Diagnosing ADHD

ADHD Diagnosis and Background of Symptoms

For diagnosing ADHD, the symptoms of ADHD must appear early in life, before age 7, and continue for at least 6 months. Above all, the symptoms of ADHD must create a real handicap in at least 2 areas of a person's life, such as:
 
  • In the schoolroom
  • On the playground
  • At home
  • In the community
  • In social settings.

 

Someone who shows some symptoms but whose schoolwork or friendships are not impaired by these behaviors would not be given an ADHD diagnosis. Nor would a child who seems overly active on the playground but functions well elsewhere receive an ADHD diagnosis.

 
To assess whether a child has ADHD, specialists consider several critical questions:
 
  • Are these behaviors excessive, long-term, and pervasive? That is, do they occur more often than in other children the same age?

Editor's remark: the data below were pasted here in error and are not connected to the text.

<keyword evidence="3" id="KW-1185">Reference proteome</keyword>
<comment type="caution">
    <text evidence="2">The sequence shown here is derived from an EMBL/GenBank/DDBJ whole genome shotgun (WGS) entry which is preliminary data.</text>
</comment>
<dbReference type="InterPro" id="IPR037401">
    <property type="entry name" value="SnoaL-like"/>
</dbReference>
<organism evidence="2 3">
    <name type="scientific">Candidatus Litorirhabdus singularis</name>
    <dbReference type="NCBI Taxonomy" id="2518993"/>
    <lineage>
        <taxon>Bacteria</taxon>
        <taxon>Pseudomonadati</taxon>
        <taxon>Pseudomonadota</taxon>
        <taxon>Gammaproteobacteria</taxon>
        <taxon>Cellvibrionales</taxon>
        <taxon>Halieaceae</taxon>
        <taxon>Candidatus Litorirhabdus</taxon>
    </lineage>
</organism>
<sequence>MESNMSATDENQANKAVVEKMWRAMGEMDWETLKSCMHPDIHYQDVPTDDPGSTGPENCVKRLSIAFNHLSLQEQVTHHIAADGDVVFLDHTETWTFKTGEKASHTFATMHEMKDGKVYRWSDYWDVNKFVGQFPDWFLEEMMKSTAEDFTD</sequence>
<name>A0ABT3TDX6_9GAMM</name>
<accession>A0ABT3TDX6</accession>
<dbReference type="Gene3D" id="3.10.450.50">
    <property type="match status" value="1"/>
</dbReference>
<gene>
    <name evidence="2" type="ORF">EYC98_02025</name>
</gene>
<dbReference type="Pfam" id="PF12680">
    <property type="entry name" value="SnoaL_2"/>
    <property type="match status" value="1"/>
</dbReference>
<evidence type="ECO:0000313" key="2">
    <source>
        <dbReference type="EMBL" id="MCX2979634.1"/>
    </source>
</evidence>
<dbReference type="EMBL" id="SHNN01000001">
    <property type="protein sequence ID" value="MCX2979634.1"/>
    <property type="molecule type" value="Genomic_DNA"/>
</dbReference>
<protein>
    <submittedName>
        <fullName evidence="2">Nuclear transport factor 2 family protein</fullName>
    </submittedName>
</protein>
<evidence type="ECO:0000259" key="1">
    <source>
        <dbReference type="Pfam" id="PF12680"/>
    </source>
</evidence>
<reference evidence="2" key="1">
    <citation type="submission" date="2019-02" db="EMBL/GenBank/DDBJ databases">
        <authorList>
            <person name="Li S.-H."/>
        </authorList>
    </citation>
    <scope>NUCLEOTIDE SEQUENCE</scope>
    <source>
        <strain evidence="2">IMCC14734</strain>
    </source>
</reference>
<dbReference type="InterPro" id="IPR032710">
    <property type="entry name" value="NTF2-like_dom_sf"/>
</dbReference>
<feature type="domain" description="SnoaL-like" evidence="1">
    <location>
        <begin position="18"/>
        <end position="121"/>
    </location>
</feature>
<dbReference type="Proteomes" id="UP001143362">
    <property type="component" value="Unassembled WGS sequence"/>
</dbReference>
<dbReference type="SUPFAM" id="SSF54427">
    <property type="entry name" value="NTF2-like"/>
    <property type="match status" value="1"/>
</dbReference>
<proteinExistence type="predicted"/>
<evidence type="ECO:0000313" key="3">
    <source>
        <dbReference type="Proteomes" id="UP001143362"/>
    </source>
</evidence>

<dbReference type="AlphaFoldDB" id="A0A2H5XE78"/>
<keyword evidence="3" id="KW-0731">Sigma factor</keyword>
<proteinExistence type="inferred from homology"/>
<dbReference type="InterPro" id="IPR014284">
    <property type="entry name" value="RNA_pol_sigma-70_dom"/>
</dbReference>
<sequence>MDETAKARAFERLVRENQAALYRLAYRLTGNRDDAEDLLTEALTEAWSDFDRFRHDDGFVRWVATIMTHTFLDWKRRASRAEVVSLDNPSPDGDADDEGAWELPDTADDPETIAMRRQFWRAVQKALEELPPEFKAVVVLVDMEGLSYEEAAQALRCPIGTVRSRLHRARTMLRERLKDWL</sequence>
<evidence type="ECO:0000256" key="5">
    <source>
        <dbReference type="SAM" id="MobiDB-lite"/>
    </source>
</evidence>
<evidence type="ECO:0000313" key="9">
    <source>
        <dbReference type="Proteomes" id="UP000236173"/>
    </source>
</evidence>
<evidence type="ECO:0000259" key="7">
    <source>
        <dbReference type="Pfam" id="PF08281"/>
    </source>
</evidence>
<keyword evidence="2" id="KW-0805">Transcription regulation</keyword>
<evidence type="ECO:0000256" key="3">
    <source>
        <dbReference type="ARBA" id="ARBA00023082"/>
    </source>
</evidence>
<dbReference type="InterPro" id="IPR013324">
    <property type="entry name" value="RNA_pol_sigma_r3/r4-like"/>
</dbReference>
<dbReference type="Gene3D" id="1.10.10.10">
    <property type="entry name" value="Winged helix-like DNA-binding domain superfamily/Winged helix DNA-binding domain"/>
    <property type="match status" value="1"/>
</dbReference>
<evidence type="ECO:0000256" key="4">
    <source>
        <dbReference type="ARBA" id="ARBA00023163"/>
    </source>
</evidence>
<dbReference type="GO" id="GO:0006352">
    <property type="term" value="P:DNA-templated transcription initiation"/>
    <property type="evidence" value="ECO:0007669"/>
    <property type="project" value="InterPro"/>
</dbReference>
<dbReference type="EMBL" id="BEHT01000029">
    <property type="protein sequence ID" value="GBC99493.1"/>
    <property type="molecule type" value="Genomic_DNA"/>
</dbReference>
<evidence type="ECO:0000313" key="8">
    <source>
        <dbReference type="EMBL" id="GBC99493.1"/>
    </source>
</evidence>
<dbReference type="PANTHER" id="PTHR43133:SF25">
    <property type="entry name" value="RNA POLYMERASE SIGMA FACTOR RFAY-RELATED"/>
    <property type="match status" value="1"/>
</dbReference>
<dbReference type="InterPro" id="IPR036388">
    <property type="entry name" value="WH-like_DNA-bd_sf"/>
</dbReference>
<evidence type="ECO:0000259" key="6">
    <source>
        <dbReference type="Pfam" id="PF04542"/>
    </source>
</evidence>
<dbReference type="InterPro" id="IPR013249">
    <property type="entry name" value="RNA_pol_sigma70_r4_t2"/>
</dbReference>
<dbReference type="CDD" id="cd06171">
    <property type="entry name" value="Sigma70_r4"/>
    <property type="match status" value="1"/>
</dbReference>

• Are they a continuous problem, not just a response to a temporary situation?
  • Do the behaviors occur in several settings or only in one specific place like the playground or in the schoolroom?
     
Then the person's pattern of behavior is compared against a set of criteria and characteristics of the disorder as listed in the DSM-IV-TR.
 

DSM-IV-TR Criteria

The most recent version of the Diagnostic and Statistical Manual of Mental Disorders (DSM-IV-TR),) provides criteria for diagnosing ADHD. The criteria are presented here in modified form in order to make them more accessible to the general public. They are listed here for information purposes and should be used only by trained healthcare providers to diagnose or treat ADHD.
 
DSM-IV Criteria
Six or more of the following ADHD symptoms of inattention have been present for at least 6 months to a point that is disruptive and inappropriate for developmental level:
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ADHD Information

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